Help for youth who have experienced sexual or physical abuse
There have not been many scientifically evaluated therapies for teens and young adults who have suffered physical or sexual abuse until now. Psychologists at Goethe University have closed the gap by developing a psychotherapeutic approach designed specifically for this age group. Its effectiveness has now been proved in a nationwide study lasting four years.
About 4 to 16 percent of children in Western countries experience physical abuse; the percentage that experiences sexual abuse is between 5 and 10 percent. Victims suffer from constraints in many areas of their lives as a consequence, and are at increased risk for mental illness as well, especially post-traumatic stress disorder. This is associated with stressful symptoms such as flashbacks, anxiety, sleep disorders and irritability. Things and situations that recall traumatic events are often avoided. However, early treatment can help prevent long-term consequences.
The team, led by Dr. Regina Steil of the Institute of Psychology at Goethe University, developed a developmentally adapted cognitive processing therapy specializing on the situations and needs of teens and young adults between the ages of 14 and 21. It consists of 30 to 26 sessions over four to five months and is subdivided into four treatment phases. After a period of getting to know the therapist, the teens first learn to regulate their emotions and apply strategies for dealing with stress. Only after this do they begin to process their thoughts and feelings about sexual or physical abuse and gradually regain a sense of security and control.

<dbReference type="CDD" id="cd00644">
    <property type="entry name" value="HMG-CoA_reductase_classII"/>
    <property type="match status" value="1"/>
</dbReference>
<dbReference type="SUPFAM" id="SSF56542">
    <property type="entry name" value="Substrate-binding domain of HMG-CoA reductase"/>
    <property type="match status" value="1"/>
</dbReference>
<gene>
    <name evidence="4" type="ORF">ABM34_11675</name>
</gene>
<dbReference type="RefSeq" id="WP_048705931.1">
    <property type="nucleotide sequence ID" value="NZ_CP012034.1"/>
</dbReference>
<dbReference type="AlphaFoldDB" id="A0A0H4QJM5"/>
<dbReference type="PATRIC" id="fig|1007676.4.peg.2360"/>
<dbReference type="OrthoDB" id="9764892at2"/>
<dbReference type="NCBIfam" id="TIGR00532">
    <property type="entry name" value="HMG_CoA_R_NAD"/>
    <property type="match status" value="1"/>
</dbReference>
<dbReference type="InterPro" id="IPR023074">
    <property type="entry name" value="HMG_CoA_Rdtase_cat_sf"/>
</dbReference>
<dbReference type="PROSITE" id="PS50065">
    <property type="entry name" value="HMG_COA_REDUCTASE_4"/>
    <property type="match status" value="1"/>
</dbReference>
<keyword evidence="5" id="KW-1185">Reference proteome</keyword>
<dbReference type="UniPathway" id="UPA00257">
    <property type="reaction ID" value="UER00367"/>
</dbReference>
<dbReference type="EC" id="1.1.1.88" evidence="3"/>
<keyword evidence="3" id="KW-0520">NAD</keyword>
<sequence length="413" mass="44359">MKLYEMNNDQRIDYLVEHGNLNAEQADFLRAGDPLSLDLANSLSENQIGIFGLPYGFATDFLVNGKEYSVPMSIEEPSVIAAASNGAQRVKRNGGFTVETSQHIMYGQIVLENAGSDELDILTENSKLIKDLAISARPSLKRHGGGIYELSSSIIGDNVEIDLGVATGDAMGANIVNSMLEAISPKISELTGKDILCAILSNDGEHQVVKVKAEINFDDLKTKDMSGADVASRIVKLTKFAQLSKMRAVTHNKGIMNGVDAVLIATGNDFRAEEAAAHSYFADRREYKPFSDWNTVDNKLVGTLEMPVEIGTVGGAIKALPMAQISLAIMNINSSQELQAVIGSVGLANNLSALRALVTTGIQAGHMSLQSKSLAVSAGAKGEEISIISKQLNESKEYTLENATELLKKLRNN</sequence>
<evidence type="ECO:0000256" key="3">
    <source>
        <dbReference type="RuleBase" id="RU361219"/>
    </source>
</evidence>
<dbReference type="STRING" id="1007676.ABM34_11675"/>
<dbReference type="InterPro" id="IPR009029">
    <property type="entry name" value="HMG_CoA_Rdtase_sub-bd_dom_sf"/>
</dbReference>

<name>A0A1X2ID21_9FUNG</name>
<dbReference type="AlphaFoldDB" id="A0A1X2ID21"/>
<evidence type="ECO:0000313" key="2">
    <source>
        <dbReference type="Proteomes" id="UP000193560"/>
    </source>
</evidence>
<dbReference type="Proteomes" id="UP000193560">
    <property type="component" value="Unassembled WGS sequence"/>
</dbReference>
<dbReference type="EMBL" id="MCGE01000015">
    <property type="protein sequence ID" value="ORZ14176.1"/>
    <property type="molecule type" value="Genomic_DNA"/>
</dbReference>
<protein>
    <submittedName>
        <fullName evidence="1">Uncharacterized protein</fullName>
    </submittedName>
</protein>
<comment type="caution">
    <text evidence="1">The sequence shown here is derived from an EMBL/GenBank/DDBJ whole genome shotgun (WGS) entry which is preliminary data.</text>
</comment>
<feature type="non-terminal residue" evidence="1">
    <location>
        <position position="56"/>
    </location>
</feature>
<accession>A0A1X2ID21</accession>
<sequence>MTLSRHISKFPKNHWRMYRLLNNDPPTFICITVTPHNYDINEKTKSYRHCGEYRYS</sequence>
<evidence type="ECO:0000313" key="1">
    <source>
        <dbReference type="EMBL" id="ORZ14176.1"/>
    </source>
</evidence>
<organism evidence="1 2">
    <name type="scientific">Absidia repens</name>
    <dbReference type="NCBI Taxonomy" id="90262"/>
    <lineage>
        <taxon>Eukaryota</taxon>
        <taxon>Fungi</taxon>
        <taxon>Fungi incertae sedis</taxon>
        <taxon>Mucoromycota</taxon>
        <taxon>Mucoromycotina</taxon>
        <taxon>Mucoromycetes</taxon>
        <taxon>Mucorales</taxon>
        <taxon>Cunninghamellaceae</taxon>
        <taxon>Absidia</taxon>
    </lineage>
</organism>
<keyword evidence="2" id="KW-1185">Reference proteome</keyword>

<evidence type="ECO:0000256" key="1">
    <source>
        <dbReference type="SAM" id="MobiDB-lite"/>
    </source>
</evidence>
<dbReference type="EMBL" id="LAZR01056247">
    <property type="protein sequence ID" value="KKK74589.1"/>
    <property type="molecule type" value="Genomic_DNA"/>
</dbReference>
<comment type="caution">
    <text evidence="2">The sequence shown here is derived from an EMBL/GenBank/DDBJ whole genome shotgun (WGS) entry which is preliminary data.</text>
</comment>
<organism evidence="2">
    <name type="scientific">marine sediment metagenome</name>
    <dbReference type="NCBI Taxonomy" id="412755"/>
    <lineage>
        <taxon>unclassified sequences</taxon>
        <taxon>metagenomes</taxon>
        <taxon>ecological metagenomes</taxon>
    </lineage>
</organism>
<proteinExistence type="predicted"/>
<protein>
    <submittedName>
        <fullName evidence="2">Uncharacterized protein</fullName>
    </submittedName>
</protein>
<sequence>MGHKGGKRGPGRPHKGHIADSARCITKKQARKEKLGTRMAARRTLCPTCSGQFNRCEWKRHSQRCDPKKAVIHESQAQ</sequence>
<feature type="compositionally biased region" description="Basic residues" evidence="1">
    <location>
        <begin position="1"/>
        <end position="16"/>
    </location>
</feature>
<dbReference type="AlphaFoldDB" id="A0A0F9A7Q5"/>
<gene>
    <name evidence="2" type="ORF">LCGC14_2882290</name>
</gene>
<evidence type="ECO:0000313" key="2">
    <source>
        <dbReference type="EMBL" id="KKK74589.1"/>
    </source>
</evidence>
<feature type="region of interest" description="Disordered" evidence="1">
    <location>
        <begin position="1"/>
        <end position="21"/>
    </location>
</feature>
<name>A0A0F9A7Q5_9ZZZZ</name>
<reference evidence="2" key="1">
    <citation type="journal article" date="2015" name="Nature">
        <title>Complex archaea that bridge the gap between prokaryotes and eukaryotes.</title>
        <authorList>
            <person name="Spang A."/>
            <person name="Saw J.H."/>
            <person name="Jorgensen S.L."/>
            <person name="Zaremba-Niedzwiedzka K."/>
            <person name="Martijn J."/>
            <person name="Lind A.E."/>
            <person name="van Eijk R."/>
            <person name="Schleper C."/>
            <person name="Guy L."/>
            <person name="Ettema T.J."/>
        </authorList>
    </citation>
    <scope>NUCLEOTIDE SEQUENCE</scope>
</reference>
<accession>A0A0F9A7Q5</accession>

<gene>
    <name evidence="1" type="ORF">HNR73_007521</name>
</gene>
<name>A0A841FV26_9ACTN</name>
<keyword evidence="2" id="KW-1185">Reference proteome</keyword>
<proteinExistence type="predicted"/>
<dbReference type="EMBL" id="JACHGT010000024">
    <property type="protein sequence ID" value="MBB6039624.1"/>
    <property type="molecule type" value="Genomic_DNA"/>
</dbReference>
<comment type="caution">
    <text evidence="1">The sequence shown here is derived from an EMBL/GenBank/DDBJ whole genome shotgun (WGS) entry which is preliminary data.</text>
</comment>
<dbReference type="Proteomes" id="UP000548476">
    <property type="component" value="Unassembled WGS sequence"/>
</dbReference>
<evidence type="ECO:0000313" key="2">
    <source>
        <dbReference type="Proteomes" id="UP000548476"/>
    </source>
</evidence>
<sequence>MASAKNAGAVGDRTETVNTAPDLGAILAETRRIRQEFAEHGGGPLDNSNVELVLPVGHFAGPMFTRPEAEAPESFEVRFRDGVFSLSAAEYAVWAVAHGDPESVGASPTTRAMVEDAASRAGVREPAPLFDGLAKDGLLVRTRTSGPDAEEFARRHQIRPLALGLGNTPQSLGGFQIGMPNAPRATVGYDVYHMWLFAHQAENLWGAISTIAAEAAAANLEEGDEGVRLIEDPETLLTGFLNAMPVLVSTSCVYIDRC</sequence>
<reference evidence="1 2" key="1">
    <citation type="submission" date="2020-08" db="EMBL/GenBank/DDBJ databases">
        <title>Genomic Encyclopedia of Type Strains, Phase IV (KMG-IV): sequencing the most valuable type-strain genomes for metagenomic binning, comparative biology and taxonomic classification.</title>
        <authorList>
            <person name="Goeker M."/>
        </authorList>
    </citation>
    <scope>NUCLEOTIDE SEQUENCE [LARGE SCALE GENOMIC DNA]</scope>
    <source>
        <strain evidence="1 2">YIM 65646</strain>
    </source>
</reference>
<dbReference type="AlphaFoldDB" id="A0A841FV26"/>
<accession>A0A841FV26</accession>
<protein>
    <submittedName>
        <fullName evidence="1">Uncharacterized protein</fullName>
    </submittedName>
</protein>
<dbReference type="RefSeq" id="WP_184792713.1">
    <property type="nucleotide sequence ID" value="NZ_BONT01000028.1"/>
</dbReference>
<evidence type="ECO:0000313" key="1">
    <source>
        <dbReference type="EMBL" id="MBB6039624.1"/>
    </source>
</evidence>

A study funded by the German Federal Ministry of Education and Research has now demonstrated that this new form of psychotherapy effectively reduces psychological stress. Professor Rita Rosner led the study, Chair for Clinical and Biological Psychology at the Catholic University Eichstätt, and encompassed treatment locations in Berlin (Babette Renneberg), Frankfurt (Regina Steil) and Ingolstadt (Rita Rosner). First results were published in the American Medical Association's JAMA Psychiatry, which is one of the most renowned scientific psychiatric journals worldwide.
In the study, the young patients were randomly assigned either to the new psychotherapy or to a treatment that is usual in Germany. The control group was given the option to be treated according to the new therapy once the study was completed. Toward the end of the treatment, or waiting period, the groups were compared with regard to psychological stress. The group that received the new therapy demonstrated significantly fewer symptoms of post-traumatic stress disorder than the control group. Symptoms of other mental disorders, such as depression or borderline personality disorder, were also improved to a higher degree in this group. These differences were still evident three months after therapy conclusion. "The successful clinical trial of this new treatment represents an important step toward improving the treatment situation of traumatized youth and teens," says Dr. Regina Steil.